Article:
Although getting cancer is not something someone is expecting and having such a disease is a tragic event, cancer is not linked to bad luck only.
- Cancer might be caused by external factors such as UV radiation or smoking
- “Bad luck” in cancer refers to the gene mutations we cannot control
- Leading a healthier life may reduce the risk of cancer developing
When something good happens to us, although we might associate it with good luck, we also see it as a personal accomplishment. When something bad happens to us we tend to blame fate for it or bad luck and we also complain about life not being fair and wonder why this is happening to us.
This means we basically refuse to take responsibility for whatever it is that we did to get into that situation. Of course there are both positive and negative things in life that happen to us without us having to do anything with them, but that’s usually rare.
When it comes to cancer, we usually connect it to fate as so far there are too few known causes for this type of disease. Of course, you could develop cancer if you smoke, for example, but what could be the cause for, let’s say, breast cancer, other than pure bad luck?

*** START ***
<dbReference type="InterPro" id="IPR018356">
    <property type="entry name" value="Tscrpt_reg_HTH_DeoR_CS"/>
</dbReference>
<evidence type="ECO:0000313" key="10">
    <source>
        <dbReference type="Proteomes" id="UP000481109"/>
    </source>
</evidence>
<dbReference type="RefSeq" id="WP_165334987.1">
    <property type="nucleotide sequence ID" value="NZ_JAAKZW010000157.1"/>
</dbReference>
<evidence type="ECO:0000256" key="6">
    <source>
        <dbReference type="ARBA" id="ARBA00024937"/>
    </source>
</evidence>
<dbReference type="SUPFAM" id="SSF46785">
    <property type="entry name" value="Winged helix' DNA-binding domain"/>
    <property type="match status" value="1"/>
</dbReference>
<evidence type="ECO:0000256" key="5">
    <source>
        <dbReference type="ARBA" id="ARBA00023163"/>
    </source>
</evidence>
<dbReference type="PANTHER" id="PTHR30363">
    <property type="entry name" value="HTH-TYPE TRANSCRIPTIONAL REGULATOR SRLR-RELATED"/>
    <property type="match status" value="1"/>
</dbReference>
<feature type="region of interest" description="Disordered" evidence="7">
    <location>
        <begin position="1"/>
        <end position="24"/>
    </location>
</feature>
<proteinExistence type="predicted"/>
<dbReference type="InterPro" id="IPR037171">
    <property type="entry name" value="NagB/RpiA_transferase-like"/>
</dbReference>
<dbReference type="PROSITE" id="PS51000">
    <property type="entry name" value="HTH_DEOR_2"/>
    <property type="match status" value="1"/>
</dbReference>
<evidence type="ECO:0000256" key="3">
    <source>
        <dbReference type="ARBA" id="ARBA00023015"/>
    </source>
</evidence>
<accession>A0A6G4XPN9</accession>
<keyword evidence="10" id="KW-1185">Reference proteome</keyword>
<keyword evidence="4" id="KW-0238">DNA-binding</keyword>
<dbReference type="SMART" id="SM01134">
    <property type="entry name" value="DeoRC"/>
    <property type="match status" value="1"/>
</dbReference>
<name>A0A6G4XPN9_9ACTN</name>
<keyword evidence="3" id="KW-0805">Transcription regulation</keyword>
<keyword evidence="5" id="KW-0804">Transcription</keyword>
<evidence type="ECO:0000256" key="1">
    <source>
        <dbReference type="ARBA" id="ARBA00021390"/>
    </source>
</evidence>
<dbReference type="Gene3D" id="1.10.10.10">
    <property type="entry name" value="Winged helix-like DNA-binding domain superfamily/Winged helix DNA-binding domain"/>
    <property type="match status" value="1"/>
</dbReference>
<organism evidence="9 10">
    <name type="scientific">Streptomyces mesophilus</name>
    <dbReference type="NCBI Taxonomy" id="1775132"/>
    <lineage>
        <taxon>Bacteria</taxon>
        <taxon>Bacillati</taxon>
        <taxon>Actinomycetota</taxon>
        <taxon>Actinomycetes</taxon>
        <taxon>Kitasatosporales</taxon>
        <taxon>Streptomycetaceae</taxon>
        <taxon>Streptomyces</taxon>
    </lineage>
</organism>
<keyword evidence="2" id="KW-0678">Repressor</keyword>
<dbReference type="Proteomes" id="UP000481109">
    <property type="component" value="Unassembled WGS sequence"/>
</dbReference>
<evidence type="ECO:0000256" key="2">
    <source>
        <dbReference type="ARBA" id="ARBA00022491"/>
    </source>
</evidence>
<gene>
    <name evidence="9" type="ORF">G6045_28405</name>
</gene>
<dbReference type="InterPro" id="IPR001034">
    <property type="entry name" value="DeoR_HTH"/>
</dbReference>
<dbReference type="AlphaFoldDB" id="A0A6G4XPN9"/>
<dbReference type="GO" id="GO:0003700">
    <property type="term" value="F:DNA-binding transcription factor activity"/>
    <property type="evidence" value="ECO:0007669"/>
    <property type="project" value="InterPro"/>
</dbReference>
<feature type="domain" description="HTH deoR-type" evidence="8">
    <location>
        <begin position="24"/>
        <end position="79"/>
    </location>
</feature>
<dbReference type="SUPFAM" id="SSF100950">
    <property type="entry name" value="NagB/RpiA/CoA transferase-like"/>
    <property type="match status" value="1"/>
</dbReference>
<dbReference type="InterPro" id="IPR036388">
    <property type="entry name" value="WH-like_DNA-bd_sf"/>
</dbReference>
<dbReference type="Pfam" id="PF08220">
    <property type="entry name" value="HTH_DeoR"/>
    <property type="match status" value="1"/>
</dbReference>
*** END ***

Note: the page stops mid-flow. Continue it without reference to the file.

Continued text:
According to the newest research, bad luck is the least important factor in developing tumors. Factors such as lifestyle choices and environmental exposures can affect your body and account for gene mutations that create cancer tumors.
This ‘bad luck’ we’re talking about is referring to something we have no control over, which is our DNA and the cellular processes in our body. However, despite the fact that gene mutations could create tumors, there are many other external factors which may contribute to cancer development. Luckily, we can, at a length, control these external factors.
Some of these external factors are exposure to ultraviolet radiation, which can most often lead to skin cancer; smoking, which can lead to lung cancer and also obesity or viruses can be seen as factors of extrinsic mutations. Cancers that are most likely to be caused by external factors are: thyroid, lung and myeloma as well as colorectal, uterine and bladder cancers.
Of course, trying to lead a healthier life does not necessarily mean you will never get cancer, as intrinsic mutations can still take place. However, you might reduce the risk by cutting off the external factors which have been proven to play a part in gene mutations that create cancerous tumors.
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